“I scream, you scream…” — you know how it goes. Ice cream is one of the most beloved foods in the world. The average American consumes more than 23 pounds of ice cream per year. And with the plant-based movement in full swing, more and more consumers are opting for non-dairy ice creams.
You may know that my family is intimately familiar with ice cream. My grandfather, Irv Robbins, co-founded Baskin-Robbins. At the time, most folks seemed content with vanilla, chocolate, and strawberry — the classics. But he thought there should be more flavors — 31, in fact! And he brought smiles to a lot of faces.
Unfortunately, in case anyone on the planet missed the memo, ice cream is not a health food. It turns out that despite its delicious flavor, eating a lot of ice cream doesn’t do any favors for your long-term health.
Why Ice Cream Isn’t Healthy
Have you ever experienced that rare moment when you’ve been around long enough to see signs of system-wide transformation occur before your very eyes? Dear reader, such has been the case with the role of food and medicine in the span of my professional career, during which I’ve devoted myself and my talents towards this very end—bringing science to the table, and food to the treatment plan.
The moment that filled my heart!
My foundation, Healing Kitchens, works with different hospitals and cancer centers to provide culinary content for their patients. We recently accepted an invitation to pay a call at Stanford Health Care. We’ve done some interesting work at Stanford in the past, including online, live and printed material for neuroendocrine cancer patients and for their survivorship program and website. We had modified my Cancer-Fighting Kitchen approach with specific protocols for neuroendocrine and carcinoid syndrome—two very specialized forms of cancer—and word got out. A colorectal surgeon at Stanford putting together a trial for pre-op prep for her patients suggested we meet and talk about the role food can play in patient preparedness and recovery.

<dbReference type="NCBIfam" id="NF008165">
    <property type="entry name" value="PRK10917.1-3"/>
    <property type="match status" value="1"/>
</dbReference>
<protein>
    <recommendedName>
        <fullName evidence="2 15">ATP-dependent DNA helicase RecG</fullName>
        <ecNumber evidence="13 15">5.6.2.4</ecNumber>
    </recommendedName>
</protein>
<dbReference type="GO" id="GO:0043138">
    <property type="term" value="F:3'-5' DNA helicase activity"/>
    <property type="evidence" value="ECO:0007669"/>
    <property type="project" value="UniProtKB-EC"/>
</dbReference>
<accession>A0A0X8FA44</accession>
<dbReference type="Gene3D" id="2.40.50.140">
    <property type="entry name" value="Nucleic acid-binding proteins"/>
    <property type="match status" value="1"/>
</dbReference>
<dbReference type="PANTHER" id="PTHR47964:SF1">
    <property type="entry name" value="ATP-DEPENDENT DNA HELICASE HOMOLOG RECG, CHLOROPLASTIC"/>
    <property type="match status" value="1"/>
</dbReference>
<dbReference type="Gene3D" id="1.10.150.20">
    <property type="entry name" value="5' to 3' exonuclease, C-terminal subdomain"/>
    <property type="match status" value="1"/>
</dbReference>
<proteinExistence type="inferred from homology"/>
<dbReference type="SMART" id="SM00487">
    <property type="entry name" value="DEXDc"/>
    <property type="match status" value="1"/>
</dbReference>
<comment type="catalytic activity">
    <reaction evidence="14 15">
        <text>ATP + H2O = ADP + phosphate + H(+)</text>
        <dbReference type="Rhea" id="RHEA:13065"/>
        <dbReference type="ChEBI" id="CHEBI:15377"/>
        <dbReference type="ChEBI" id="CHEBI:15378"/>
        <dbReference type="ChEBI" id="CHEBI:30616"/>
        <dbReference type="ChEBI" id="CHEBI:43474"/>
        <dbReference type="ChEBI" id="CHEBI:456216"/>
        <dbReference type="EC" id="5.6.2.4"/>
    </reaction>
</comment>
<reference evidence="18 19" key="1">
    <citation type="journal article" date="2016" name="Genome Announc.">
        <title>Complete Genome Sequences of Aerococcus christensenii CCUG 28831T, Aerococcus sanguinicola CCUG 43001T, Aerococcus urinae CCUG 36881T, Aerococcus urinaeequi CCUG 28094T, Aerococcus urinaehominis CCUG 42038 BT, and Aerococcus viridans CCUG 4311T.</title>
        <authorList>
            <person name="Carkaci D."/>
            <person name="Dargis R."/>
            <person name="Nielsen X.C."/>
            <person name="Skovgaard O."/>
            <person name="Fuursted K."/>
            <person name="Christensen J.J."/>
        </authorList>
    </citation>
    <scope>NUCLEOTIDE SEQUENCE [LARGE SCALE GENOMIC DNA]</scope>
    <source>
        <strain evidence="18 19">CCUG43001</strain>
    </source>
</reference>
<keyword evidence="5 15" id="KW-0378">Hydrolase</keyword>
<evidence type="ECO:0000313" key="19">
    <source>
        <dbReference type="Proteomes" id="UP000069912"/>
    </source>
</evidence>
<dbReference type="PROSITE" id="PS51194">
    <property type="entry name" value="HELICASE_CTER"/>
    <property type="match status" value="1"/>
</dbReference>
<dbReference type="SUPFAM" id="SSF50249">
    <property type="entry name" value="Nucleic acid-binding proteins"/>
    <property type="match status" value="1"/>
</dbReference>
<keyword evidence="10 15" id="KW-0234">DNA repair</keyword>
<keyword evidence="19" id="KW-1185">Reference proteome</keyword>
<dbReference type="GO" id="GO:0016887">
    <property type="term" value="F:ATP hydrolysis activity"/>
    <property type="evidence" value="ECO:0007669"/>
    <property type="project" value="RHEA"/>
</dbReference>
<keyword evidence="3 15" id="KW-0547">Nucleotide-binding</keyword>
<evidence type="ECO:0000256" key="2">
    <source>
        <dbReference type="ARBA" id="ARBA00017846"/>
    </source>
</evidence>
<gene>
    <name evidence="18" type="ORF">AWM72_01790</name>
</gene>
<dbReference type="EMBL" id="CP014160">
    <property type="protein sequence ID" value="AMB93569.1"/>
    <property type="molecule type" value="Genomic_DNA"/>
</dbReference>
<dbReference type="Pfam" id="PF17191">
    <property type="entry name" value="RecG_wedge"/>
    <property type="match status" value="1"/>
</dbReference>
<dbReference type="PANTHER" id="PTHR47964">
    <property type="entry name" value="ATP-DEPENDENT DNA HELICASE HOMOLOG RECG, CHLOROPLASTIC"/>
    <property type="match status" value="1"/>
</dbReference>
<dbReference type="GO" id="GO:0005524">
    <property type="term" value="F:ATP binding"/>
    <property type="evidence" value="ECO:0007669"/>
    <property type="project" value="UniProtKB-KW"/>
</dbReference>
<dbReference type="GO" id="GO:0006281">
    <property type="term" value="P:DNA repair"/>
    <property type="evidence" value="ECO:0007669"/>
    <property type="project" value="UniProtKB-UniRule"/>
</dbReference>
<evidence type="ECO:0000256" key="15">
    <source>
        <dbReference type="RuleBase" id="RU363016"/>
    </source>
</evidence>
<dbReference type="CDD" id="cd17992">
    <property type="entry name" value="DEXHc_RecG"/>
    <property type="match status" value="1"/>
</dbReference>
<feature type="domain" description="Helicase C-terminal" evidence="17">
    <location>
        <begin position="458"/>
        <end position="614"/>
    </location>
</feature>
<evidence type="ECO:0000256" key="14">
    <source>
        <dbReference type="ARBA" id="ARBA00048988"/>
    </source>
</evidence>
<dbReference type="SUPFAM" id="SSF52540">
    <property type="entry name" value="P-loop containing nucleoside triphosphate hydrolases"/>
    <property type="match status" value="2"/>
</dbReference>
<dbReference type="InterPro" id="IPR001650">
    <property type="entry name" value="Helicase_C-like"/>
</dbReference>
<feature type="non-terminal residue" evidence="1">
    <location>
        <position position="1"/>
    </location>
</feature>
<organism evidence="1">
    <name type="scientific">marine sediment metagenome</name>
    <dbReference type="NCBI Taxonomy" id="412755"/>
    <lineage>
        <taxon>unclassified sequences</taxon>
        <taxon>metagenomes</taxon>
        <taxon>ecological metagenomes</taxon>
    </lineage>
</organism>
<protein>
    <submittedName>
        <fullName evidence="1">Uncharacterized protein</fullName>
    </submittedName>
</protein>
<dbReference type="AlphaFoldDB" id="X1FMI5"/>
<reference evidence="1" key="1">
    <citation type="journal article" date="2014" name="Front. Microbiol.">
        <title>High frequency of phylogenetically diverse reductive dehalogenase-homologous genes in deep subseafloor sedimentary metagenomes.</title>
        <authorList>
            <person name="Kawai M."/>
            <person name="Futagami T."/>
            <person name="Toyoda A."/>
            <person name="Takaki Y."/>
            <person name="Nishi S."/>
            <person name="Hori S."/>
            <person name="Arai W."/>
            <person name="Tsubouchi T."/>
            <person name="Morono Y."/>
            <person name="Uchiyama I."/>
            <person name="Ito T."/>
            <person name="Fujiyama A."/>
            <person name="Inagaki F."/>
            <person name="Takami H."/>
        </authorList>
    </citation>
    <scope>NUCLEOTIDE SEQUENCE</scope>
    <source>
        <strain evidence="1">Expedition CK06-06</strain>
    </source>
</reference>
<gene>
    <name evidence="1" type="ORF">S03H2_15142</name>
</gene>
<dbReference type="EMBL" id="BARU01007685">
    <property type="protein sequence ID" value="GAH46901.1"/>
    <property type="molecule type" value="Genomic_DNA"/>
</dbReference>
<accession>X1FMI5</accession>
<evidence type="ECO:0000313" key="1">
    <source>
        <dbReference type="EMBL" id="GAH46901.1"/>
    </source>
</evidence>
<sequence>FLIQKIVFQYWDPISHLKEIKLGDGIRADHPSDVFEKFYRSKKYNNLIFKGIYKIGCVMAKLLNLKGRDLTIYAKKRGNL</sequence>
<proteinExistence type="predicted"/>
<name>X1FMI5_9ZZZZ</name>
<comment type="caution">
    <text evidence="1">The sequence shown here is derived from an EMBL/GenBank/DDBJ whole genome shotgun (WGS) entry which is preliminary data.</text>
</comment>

The surgeon and her team were curious: what would happen if we have people shift their eating to an immune-boosting diet full of anti-inflammatory foods and also include exercise? Would it help people recover faster and with less chance of complications?
This was MUSIC to my ears! The notion of helping patients BEFORE they go into surgery with food!!!! We introduced her to my famous healing, nourishing Magic Mineral Broth. Oh my gosh, she said, is this a clear broth? I can give this to all my patients!!! Long story short, we’re working on a package to go into this critical trial.
I’m fresh off the plane from Japan, where in addition to sampling the cuisine (see my field report below) we followed the peak of cherry blossom blooms from place to place by train. Peak bloom is only one week, and which week is not entirely predictable. We hit it! And we were utterly and delightfully besotted. :)
Leeks, asparagus, peas, and spinach all made it into this pot pie in celebration of spring. There’s also quinoa for more substance and a stew-like texture, as well as carrots and zucchini. The crust is made up of thinly sliced potatoes (use new potatoes for the ultimate seasonal points) and zucchini. You could totally sub in your favorite pot pie pastry crust here if you’re looking for something even more substantial, store-bought biscuits would work too.